His track at Tech changed after the 2019 season. Uncomfortable with the weight he was carrying and not satisfied with only long snapping, he went to Collins to ask if there was something else he could do besides offensive line. Collins suggested tight end, and Coco attacked it. He lost weight with a high-protein diet, eating eggs and protein shakes in the morning followed by grilled chicken and salads for lunch and dinner, a menu he followed almost exclusively for about two months. Beyond that, he learned to play tight end after having played offensive line throughout high school and his first three years at Tech (although he played tight end and running back into middle school).

“He completely changed his body, his skill set,” Collins said.

Last year, Coco backed up tight ends Dylan Leonard and Dylan Deveney, played on three special-teams units and was flawless on his long snaps. His most memorable game might have been against Central Florida, when he made his first career reception and threw the lead block for running back Jahmyr Gibbs on a 33-yard touchdown run.

After his promising junior season, Coco turned it up again this past offseason, sometimes lifting twice a day. Collins termed it “a ridiculous offseason.” Under the guidance of head strength coach Lewis Caralla, Coco increased his bench-press reps of 225 pounds from 23 last year to about 30.

“Stamina-wise, it’s just night and day,” Coco said.

Coco trimmed down so much that, when he went to a family wedding in July wearing a suit with a 36-inch waist that his father had bought him last year, “the pants were falling off,” Ed Coco said. “I go, ‘Jack, what’s going on?’”

The cheers and hugs that enveloped Coco on Friday night were genuine.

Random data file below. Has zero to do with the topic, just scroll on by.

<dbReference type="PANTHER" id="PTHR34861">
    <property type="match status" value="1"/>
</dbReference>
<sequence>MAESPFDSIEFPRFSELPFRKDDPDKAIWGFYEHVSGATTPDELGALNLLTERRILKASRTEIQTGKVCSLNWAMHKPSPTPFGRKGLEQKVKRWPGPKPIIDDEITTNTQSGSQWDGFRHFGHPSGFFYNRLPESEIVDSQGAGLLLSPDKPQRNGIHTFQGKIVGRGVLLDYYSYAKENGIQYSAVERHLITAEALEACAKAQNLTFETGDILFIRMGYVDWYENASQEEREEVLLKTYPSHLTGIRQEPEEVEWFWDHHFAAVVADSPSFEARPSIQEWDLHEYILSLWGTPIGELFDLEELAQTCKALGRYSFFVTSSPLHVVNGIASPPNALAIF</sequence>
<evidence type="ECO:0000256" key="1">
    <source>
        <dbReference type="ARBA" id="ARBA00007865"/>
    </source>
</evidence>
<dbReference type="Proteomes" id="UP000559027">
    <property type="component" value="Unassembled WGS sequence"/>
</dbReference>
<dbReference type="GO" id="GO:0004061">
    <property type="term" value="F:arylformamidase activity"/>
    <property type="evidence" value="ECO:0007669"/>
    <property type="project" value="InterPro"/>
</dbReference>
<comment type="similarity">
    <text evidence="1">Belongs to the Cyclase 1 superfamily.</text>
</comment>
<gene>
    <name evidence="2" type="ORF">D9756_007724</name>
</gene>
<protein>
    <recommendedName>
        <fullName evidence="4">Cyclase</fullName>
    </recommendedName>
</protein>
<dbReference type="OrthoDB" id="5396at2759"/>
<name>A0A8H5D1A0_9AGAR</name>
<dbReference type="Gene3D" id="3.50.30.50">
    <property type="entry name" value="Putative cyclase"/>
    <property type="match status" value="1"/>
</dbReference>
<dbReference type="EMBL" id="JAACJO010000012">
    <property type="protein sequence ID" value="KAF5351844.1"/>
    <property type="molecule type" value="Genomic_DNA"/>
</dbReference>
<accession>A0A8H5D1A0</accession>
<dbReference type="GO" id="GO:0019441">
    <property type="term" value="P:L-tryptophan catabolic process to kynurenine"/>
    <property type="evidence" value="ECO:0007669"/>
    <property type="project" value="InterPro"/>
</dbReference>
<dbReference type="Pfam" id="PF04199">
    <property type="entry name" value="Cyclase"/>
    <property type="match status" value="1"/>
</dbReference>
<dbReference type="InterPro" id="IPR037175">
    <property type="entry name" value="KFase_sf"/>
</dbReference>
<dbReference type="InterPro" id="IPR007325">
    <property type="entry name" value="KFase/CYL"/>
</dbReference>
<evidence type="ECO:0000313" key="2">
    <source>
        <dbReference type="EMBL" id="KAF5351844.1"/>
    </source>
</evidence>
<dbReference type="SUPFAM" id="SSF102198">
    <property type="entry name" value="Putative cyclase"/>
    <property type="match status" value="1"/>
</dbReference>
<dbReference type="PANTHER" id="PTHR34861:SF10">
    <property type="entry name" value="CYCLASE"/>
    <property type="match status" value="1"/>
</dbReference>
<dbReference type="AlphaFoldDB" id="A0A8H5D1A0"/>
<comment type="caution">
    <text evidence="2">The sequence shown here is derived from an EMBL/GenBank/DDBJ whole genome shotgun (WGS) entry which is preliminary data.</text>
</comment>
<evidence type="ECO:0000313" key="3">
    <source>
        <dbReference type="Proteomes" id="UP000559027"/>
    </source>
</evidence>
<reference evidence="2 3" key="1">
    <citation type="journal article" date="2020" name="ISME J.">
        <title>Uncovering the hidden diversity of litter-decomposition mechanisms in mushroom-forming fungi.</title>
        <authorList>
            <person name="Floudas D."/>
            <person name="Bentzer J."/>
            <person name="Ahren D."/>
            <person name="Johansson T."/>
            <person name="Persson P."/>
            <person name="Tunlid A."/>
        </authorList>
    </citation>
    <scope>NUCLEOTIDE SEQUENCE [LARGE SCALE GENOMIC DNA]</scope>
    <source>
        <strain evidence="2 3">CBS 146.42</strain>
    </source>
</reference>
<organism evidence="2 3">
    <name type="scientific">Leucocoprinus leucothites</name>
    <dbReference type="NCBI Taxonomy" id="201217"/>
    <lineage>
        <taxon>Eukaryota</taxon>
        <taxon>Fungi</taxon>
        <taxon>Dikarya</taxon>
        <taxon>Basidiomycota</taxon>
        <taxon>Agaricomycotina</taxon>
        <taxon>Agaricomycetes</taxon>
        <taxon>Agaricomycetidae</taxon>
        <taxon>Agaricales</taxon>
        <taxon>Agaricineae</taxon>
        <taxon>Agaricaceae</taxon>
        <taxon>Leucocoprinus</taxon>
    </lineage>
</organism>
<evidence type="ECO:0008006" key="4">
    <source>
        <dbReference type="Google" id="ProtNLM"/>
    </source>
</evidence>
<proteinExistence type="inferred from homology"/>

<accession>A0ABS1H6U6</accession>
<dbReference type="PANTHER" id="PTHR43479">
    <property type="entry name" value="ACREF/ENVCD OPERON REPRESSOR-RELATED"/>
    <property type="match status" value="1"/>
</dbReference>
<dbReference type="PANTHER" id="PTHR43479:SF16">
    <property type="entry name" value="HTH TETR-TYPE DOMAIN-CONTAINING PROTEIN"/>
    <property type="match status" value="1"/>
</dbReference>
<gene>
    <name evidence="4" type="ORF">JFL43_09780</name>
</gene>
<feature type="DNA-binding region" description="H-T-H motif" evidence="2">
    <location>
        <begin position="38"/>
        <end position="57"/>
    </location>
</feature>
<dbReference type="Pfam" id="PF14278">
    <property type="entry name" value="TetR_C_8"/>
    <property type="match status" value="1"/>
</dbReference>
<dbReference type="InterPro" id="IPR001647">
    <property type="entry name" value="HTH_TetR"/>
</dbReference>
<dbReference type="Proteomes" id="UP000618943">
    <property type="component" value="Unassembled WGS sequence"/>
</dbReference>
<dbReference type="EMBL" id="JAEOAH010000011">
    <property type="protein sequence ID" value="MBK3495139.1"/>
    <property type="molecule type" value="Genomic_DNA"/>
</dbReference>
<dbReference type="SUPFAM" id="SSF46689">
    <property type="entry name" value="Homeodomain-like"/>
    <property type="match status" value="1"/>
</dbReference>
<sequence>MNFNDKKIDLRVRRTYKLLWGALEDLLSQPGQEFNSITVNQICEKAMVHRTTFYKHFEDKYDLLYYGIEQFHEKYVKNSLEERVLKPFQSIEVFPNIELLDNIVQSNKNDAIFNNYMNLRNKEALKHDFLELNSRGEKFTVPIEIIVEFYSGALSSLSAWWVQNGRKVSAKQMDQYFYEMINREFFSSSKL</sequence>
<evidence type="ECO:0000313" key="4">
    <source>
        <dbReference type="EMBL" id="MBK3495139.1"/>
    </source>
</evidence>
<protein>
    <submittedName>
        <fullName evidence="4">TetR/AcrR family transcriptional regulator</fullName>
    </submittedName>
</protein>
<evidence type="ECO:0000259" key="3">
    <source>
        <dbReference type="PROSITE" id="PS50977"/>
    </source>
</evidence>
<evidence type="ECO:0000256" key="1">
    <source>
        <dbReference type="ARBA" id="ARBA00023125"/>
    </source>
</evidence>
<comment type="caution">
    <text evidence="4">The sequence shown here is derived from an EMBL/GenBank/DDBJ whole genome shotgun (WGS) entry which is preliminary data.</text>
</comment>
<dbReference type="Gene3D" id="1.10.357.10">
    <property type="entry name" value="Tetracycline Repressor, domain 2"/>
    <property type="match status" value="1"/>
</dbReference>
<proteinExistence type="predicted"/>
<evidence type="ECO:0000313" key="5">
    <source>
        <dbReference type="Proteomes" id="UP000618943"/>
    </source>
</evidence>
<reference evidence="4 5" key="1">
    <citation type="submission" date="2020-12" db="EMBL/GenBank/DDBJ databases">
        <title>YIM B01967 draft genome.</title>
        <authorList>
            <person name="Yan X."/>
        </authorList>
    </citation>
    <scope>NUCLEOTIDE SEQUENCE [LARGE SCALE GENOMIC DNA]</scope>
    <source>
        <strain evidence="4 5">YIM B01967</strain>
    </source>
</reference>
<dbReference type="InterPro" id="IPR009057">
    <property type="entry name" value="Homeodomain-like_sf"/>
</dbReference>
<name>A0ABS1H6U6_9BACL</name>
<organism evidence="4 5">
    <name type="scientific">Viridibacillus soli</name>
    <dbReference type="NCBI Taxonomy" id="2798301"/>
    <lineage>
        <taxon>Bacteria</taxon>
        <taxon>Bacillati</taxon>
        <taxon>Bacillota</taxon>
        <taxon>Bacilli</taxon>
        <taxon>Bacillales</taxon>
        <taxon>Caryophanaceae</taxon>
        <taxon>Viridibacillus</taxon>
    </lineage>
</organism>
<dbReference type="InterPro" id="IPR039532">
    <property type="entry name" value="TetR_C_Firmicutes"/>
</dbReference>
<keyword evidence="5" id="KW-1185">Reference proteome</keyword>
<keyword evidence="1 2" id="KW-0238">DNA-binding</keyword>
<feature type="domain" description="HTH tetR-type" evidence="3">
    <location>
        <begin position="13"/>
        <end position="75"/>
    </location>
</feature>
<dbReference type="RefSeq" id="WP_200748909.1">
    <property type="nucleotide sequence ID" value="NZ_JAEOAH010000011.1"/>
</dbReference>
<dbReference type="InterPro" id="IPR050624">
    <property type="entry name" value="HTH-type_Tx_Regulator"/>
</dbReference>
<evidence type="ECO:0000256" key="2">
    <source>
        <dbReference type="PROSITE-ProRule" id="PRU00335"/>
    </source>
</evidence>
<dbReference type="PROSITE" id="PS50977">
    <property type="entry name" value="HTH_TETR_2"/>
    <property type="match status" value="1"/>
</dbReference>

“All the players love him, all the coaches love him,” Collins said. “He embodies every single thing that we talk about as a program from an effort standpoint, from a competition standpoint, from being a great leader, being a great teammate. All of those things rolled up into one person, and that’s Jack Coco.”

Coco has taken inspiration from other Tech walk-ons who have earned scholarships in his time – offensive lineman Bailey Ivemeyer, defensive tackle Djimon Brooks and Leonard. It is no small accomplishment. The team might carry 30 walk-ons, and many surrender their football dreams after one or two seasons because of the time demands of school and football and a bleak outlook on playing time. It requires a different kind of perseverance to handle both, usually with little hope for playing time.

Coco called it a “completely different” experience than being a scholarship athlete.

“We can’t step back because when we step back, we take 10 steps back,” he said. “It’s not like a scholarship guy. When they take a step back, they take two steps back. We take 10. We get very limited chances, so you’ve got to take advantage of every opportunity you get.”

He took hold of the offer to try to play tight end. And now has grabbed a scholarship, which will cover tuition and fees for his enrollment in the master’s program for real estate development, a degree he can earn in May.

He graduated in May with a business-administration degree, and has had three internships, including one this summer with a real-estate investment firm.

“He’s leveraged Georgia Tech as much as he possibly can,” Ed Coco said.

He now has one final season – he does have the option to return for an extra season because of COVID-19, but said he’s most likely planning for this to be it – and then has aspirations of making it to the NFL with his versatility as a long snapper, special-teamer and tight end/H-back. On Saturday, he shared his plans to leave it all on the field in pursuit of the next dream.

“(Time) is short,” Coco said. “And I’m going to make the most of it completely. Because it’s been one of the greatest experiences of my life. I’ll never regret coming to Georgia Tech as a walk-on.”